BACKGROUND OF THE INVENTION
1. Technical Field
The present invention relates generally to labeling, and more particularly, to a method of forming a unique three-dimensional label, and the label so formed.
2. Related Art
- SUMMARY OF THE INVENTION
Many labels for containers, such as beverage containers, food containers, etc., have been limited to two-dimensional designs. Attempts have been made to create three-dimensional designs formed out of the container itself, such as embossing, casting, and so on. Similarly, containers have been formed, as disclosed in the patents to Haughk et al. (U.S. Pat. Nos. 5,937,554, and 6,073,373), wherein a portion of the label is placed within the container to give the label a three-dimensional effect. However, none have provided a three-dimensional label attachable to the surface of a container.
The first general aspect of the present invention provides a three-dimensional label for a container, comprising: a raised portion extending away from a surface of the container; and an adhesive material on a surface of the label attaching the label to the surface of the container.
The second general aspect of the present invention provides a container having a label affixed to a surface of the container, wherein the label includes a three-dimensional design.
The third general aspect of the present invention provides a method of forming a three-dimensional label for a container, comprising: creating an image on a first surface of a flexible material; causing at least a portion of the image to become deformed; and adhering a second surface of the flexible material to a surface of the container.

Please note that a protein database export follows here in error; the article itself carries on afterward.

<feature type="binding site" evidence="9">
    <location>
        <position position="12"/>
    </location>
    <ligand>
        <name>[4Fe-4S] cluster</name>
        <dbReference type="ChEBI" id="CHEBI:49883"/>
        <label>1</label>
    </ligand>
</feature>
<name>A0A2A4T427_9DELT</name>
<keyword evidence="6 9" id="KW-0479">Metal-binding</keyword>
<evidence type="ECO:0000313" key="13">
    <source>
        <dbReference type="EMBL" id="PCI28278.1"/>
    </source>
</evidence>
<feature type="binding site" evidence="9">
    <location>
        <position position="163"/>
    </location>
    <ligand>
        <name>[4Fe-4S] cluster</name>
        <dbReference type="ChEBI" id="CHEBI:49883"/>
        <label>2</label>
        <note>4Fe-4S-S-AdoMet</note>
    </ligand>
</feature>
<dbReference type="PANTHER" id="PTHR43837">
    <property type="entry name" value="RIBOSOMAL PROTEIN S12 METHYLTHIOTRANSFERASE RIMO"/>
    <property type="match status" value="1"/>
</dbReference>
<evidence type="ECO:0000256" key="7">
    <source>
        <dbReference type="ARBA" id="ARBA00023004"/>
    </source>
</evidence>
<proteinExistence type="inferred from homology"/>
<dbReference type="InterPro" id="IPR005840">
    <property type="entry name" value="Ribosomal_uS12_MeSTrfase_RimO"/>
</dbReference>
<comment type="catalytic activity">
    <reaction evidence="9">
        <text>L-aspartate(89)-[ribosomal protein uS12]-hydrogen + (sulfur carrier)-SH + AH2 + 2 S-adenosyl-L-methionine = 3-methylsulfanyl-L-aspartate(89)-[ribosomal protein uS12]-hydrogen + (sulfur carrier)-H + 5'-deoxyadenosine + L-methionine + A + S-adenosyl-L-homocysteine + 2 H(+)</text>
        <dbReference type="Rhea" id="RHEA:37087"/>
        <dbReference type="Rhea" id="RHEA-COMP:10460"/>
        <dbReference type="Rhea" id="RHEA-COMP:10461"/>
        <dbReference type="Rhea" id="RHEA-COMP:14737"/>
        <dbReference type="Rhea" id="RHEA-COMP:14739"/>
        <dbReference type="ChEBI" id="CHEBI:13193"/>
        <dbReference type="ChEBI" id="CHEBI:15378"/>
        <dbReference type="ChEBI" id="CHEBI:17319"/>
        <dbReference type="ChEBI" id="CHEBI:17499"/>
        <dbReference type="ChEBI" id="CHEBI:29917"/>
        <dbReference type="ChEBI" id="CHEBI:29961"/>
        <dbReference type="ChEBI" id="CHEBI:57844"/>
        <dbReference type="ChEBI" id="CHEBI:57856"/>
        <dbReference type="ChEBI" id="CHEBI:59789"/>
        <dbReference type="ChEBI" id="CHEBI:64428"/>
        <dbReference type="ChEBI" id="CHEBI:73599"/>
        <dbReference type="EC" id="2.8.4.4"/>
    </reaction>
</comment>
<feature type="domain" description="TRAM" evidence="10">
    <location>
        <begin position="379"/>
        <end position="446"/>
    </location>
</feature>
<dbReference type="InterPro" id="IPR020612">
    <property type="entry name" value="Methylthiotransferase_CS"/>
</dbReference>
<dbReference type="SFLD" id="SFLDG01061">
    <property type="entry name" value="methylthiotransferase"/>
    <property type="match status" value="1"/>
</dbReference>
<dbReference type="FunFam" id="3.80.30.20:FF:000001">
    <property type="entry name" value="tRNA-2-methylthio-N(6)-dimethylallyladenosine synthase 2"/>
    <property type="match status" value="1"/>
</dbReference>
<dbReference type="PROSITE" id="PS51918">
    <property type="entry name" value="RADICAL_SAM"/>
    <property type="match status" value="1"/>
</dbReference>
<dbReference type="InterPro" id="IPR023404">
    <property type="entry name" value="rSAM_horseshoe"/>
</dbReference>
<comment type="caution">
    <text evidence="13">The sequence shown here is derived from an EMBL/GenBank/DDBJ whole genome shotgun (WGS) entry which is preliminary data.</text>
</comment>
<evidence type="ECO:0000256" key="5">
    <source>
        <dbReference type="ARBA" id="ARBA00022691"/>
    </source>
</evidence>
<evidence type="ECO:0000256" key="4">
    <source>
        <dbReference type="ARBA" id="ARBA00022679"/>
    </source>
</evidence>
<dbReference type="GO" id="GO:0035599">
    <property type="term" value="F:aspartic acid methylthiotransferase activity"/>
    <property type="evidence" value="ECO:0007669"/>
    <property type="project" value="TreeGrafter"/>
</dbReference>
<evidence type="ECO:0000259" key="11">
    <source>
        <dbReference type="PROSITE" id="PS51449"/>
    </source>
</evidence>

BRIEF DESCRIPTION OF THE DRAWINGS
The foregoing and other features of the invention will be apparent from the following more particular description of the embodiments of the invention.
The embodiments of this invention will be described in detail, with reference to the following figures, wherein like designations denote like elements, and wherein:
FIG. 1A depicts a container having a three-dimensional label thereon, in accordance with the present invention;
FIG. 1B depicts a container having a three-dimensional label thereon, in accordance with the present invention;
FIG. 2A depicts the three-dimensional label of FIG. 1A, in accordance with the present invention;
FIG. 2B depicts the three-dimensional label of FIG. 1B, in accordance with the present invention; and
DESCRIPTION OF THE PREFERRED EMBODIMENTS
FIG. 3 depicts a cross-sectional view of the container and the three-dimensional label, in accordance with the present invention.